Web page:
In August 2022, Morning Pointe of Frankfort, Kentucky, celebrated a very special occasion – the 100th birthday of Virginia “Jenny” Lodmell.
The day gave a chance to honor Jenny not only for her long life but also for her role in history. Jenny is a World War II veteran who served in the U.S. Navy WAVES.
Judge James Kay from Woodford County declared Aug. 17 Virginia Lodmell Day in the county, and Jenny also received certificates from the Kentucky Department of Veterans Affairs and Kentucky Gov. Andy Beshear.
So how did this unassuming lady from West Virginia become part of the war?
The Start of War
Born to Robert and Esthal Hudson in 1922, Jenny had six siblings. She was in high school when the Japanese bombed Pearl Harbor and ushered the United States into World War II.
“Several of the neighbors had to go out [to serve], and a lot of the college boys had to go,” Jenny remembered about the beginning of the war.
She spent one year at Beckley College studying to be a secretary before leaving the college.
“They needed everybody to work, so I did,” she said of her transition to wartime duties.
Jenny found a job at an ammunition factory in Maryland. Her role was to put the top part on the shells, putting glue on the shell and the cap on top of that. Ten to 12 women sat around a table doing this work and, as she put it, “It was a job.”
Then, something tragic happened. The factory suffered an explosion and fire that killed and injured many employees. Jenny was OK and returned home.
Home wasn’t like it used to be.
“It seemed like a desert,” Jenny said. “All the boys went to war, and many of the women were off to work.”
Seeing an opportunity to do something for her country through the Navy’s new WAVES program (Women Accepted for Volunteer Emergency Service), she enlisted on Dec. 18, 1943.
“All the boys were going, so why not?” she said.
Jenny did her basic training in New York and then went to Norman, Oklahoma.
“We would march and march, and sometimes it felt like you did nothing but march,” she said of her training.
Instead of working on shells, Jenny became an airplane mechanic.
“I learned all about the different parts of the airplane, how you used it, how you cleaned it, how all the parts fit together,” Jenny said.
Jenny did a lot of work on and around the plane engines, especially making sure everything was well lubricated. But her education went beyond her technical skills.
“You sure did learn how to get along with people,” Jenny said.
Eventually, Jenny was reassigned to teach radar to the men as they were being assigned to their ships.
Days were taken up with the basics: work, eat, sleep. Jenny rented several apartments during her time in the service, sometimes sharing a room with three other women. On the days she did have off, she enjoyed going to the movies.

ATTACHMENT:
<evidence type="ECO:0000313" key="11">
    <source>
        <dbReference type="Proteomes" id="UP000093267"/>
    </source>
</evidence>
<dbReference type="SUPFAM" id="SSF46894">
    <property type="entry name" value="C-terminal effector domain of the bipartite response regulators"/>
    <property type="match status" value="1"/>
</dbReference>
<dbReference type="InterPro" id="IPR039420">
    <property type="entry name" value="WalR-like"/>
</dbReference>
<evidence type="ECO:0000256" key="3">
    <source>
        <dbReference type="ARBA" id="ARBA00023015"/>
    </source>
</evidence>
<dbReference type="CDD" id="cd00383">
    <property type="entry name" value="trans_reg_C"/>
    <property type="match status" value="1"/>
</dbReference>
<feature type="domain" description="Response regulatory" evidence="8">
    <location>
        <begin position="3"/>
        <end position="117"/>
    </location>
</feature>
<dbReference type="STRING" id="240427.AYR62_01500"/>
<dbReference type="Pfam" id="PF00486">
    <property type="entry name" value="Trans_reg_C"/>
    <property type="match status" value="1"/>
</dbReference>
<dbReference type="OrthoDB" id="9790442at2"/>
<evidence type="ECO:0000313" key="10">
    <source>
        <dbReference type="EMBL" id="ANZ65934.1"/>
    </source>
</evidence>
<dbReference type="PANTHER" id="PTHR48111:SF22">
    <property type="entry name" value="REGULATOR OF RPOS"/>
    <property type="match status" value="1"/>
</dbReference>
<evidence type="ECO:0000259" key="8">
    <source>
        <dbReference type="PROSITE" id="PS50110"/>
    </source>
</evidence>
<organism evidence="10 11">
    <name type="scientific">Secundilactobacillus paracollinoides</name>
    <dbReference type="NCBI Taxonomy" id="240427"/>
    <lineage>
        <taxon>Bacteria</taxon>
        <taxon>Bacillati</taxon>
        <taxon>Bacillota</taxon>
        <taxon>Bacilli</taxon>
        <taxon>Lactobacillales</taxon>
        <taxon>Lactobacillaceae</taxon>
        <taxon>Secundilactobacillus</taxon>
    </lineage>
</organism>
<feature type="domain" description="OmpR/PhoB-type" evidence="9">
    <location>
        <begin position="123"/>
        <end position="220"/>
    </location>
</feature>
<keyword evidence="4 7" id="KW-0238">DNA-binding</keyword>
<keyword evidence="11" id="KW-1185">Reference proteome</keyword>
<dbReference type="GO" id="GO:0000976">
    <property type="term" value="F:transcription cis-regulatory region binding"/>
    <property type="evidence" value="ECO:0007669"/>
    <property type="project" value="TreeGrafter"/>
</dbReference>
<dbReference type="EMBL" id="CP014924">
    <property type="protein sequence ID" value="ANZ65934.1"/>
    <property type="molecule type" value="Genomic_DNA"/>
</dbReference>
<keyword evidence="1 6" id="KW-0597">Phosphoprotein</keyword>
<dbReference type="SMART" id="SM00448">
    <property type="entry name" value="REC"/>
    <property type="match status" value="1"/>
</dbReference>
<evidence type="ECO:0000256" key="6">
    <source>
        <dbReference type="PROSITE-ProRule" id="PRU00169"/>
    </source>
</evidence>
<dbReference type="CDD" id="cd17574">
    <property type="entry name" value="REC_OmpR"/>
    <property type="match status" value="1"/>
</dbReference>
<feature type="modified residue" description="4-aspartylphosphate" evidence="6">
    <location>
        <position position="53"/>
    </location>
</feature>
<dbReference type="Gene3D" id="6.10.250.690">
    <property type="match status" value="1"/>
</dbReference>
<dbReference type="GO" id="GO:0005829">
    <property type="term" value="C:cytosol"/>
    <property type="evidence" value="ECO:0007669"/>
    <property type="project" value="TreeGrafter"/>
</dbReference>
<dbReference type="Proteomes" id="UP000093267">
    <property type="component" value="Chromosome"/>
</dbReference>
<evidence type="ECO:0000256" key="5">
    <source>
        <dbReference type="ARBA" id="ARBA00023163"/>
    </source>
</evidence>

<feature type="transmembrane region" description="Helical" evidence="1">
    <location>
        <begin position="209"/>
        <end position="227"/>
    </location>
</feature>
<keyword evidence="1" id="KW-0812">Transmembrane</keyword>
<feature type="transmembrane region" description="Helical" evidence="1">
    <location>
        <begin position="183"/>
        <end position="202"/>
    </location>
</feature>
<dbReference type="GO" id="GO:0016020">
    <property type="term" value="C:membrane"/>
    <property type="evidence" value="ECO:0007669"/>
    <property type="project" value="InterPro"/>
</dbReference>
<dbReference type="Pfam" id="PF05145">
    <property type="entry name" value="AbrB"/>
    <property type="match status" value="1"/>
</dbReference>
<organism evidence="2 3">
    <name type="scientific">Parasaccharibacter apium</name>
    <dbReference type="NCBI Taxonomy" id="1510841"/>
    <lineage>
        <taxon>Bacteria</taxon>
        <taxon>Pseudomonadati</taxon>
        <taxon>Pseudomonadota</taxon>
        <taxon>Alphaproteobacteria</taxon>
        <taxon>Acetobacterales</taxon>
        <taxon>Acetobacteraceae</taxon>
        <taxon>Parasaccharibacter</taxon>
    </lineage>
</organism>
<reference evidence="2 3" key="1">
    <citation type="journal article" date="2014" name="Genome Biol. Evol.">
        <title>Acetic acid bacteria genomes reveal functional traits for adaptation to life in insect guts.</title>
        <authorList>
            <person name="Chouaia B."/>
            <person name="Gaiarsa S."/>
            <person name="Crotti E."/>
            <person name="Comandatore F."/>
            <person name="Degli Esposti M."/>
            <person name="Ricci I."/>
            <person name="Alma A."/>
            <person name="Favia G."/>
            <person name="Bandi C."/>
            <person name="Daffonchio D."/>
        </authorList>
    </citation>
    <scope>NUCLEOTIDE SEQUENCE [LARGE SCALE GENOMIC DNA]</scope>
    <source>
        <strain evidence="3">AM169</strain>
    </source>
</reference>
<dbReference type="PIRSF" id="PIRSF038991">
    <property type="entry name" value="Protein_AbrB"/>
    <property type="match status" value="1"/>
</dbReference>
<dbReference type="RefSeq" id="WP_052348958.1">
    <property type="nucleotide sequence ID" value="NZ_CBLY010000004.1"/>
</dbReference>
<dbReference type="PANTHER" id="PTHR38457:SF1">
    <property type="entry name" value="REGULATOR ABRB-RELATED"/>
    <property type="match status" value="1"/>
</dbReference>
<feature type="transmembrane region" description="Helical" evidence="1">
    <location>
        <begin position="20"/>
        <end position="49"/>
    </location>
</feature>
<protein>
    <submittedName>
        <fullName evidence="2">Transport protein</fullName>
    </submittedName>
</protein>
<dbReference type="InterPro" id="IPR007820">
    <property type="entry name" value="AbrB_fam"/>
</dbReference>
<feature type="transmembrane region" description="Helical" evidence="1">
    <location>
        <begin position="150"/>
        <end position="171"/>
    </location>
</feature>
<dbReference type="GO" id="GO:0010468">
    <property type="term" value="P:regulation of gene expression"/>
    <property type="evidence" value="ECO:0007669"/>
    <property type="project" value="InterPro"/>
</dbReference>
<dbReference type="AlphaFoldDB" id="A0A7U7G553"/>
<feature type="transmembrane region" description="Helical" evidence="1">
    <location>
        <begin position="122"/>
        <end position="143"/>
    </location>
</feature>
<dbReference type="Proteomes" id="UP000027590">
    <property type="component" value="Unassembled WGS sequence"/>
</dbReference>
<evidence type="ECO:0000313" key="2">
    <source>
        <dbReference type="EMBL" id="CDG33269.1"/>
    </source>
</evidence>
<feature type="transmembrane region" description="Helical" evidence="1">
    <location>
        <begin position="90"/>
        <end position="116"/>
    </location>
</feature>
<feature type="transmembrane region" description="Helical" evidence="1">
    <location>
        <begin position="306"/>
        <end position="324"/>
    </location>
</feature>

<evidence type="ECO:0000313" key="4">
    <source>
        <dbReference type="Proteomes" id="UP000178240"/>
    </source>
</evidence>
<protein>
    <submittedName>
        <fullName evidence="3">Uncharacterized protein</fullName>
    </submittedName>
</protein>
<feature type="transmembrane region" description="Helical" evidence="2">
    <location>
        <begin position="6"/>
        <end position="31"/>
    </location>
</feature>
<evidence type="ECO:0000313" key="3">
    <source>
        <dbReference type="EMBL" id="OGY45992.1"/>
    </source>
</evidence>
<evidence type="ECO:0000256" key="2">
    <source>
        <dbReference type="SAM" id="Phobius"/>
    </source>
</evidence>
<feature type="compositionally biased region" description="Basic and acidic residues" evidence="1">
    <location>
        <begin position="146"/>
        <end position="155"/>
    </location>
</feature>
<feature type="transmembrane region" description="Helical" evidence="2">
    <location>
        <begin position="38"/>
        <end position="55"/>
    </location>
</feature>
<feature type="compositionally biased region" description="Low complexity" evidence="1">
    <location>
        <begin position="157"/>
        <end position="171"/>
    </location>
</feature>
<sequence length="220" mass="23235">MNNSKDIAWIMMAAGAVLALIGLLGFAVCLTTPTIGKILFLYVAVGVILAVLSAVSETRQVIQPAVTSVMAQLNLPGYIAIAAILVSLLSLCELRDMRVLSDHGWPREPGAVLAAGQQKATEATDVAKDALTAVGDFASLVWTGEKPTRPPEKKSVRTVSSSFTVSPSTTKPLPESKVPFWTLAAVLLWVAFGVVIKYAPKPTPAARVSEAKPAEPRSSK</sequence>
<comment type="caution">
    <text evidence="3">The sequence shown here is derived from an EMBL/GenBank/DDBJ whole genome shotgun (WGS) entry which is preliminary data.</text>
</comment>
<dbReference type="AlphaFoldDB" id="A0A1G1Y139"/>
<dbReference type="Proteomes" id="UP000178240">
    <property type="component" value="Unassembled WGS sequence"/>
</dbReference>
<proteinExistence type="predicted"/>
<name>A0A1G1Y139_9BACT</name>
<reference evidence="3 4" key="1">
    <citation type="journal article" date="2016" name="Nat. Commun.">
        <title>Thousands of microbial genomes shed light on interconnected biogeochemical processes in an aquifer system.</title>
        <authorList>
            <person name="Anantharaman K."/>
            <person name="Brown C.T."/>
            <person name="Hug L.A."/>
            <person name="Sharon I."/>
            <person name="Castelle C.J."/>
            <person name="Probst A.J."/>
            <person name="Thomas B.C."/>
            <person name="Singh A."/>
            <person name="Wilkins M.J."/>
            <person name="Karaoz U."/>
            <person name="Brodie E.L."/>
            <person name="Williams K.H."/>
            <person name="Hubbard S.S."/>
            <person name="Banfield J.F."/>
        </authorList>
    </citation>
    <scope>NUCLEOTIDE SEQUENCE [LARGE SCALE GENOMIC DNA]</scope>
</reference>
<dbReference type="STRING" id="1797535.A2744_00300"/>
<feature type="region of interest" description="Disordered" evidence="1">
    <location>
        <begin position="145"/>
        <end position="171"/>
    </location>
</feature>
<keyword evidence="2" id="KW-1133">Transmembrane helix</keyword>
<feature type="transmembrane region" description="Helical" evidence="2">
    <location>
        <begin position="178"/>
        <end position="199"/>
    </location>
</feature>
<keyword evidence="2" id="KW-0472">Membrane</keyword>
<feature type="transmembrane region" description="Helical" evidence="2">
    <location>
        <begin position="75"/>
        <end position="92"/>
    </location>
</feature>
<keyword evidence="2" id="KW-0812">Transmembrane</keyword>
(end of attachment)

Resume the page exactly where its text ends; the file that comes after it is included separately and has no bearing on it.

She also had the chance to meet Russell Carl Lodmell.
War’s End and Family
After World War II, Jenny discharged from the WAVES on Nov. 2, 1945. She and Russell got married.
Russell was from Minnesota and bought a parcel of land in his home state as a new home. The couple moved and farmed the land for about five years.
“We about starved to death and froze to death,” Jenny said about that time.
The Lodmells moved back to West Virginia, where they had much more success. Russell became an electrician, and Jenny worked at a Montgomery Ward department store in the catalog department. The couple had three sons, Johnny, Joe, and Jimmy. Jenny now has nine grandchildren and 27 great-grandchildren.
Moving to Morning Pointe
After Russell passed away, Jenny moved to live with her son Jimmy and daughter-in-law Carol in Woodford County, Kentucky. Eventually, they found she needed more care, and Jenny moved to Morning Pointe of Frankfort in August 2013.
“I have a nice apartment,” Jenny said of her new home. “It’s a very nice place for older people. There’s no steps, and you can walk outside. There’s a great big porch with rocking chairs, and everybody here seems to work together.”
Carol chose Morning Pointe of Frankfort after doing some online research and considering that the campus was not far from their family home.
“They have a good reputation, and they have been wonderful to Jenny and all of the residents,” Carol shared. “I’ve always had a good working relationship with them. They are all very professional.”
When we asked Jenny what she is proud of in her life, she said, “I am glad I served the Navy.” At 100 and enjoying life, Jenny gave this advice for longevity: “Take care of yourself. Eat sensibly, and don’t take any crazy chances. If your body stays strong, usually your mind will too.”
Thank you, Jenny, for your service to your country! We are proud to have you as part of our Morning Pointe family!